Dr. Prebisch then referred to his conversation with Mr. Wheeler18 at the Department of Agriculture this morning regarding flaxseed, which he said was very discouraging to him in that it did not appear that the Department of Agriculture has materially changed its policy in the direction of discouraging flaxseed production, and particularly because of the estimate of an official of the Department of Agriculture that imports are not on the average likely to exceed 10,000,000 bushels. He said that in view of Department of Agriculture’s policies and the discouraging outlook for imports of Argentine flaxseed, he felt compelled to make less favorable recommendations respecting Argentine concessions in Schedule I than he had previously intended. For this reason, he was not prepared to recommend the proposals for Schedule I which had been drawn up. Nevertheless, I gave him copies of these proposals, marking them “tentative”, and suggested that on his return to Buenos Aires he draw up a firm offer on Schedule I and submit it to us for consideration. I reminded him, however, that all of our proposals regarding other parts of the agreement are conditioned upon a satisfactory Schedule I and urged him to keep the foregoing in mind in formulating the proposals on this Schedule. I said further that if the proposals submitted by the Argentine Government were materially less favorable than those we had discussed, I did not think they could be accepted.[Page 393]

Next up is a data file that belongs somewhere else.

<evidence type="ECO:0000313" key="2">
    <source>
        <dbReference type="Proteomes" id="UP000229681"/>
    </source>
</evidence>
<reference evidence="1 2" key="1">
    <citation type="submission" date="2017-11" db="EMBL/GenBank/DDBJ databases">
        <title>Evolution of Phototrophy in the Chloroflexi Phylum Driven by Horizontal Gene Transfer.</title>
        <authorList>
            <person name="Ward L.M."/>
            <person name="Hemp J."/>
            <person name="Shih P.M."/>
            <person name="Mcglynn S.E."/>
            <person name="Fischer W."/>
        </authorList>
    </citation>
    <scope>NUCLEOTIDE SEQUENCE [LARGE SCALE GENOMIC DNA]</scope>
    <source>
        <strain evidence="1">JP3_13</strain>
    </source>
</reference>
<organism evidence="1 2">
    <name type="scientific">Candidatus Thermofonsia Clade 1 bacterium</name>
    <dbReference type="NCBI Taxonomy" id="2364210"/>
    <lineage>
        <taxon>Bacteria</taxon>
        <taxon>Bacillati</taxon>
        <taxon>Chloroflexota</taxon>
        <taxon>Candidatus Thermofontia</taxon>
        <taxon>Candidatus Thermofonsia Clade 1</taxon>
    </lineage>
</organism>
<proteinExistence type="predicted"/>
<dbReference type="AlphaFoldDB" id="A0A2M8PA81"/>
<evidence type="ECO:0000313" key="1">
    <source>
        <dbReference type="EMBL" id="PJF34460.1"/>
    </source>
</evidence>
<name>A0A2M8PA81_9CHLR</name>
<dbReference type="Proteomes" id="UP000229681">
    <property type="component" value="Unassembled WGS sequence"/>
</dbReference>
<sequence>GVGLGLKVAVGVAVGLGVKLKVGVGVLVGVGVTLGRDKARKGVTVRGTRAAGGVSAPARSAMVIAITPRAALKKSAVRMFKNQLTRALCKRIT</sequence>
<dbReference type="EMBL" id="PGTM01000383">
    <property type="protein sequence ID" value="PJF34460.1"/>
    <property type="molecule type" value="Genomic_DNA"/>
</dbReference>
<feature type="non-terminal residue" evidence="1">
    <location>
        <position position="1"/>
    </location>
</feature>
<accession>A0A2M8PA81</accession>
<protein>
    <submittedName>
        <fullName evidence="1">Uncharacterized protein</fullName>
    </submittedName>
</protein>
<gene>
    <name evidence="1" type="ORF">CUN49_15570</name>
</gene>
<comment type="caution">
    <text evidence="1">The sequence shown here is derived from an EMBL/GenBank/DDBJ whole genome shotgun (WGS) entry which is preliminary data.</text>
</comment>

With respect to the subject of regional preferences, I said that the Secretary, having approved our proposals, is sending a note to this effect to the Argentine Ambassador in reply to the Ambassador’s note on this subject. I asked, however, that care be taken to avoid any publicity on this subject until it comes up in the Inter-American Committee, and that when the matter does become public an effort be made to dispel the idea that this involves the abandonment or any material impairment of the policy of either country with respect to the most-favored-nation principle. I said that press reports of the discussion of this subject at the Montevideo Conference indicated the need of taking steps to avoid such misinterpretation. Dr. Prebisch said that he would make every effort to see that this matter is not misconstrued in the manner indicated.
- Not printed.↩
- Schedule of rates of duties on articles grown, produced, or manufactured in the United States imported into Argentina; not printed.↩
- Leslie A. Wheeler, Director of the Office of Foreign Agricultural Relations.↩
- Not printed.↩
- The Department later agreed to an Argentine suggestion that the three stages here mentioned he reduced to two. This agreement appears as Note I to Schedule I in the final text.↩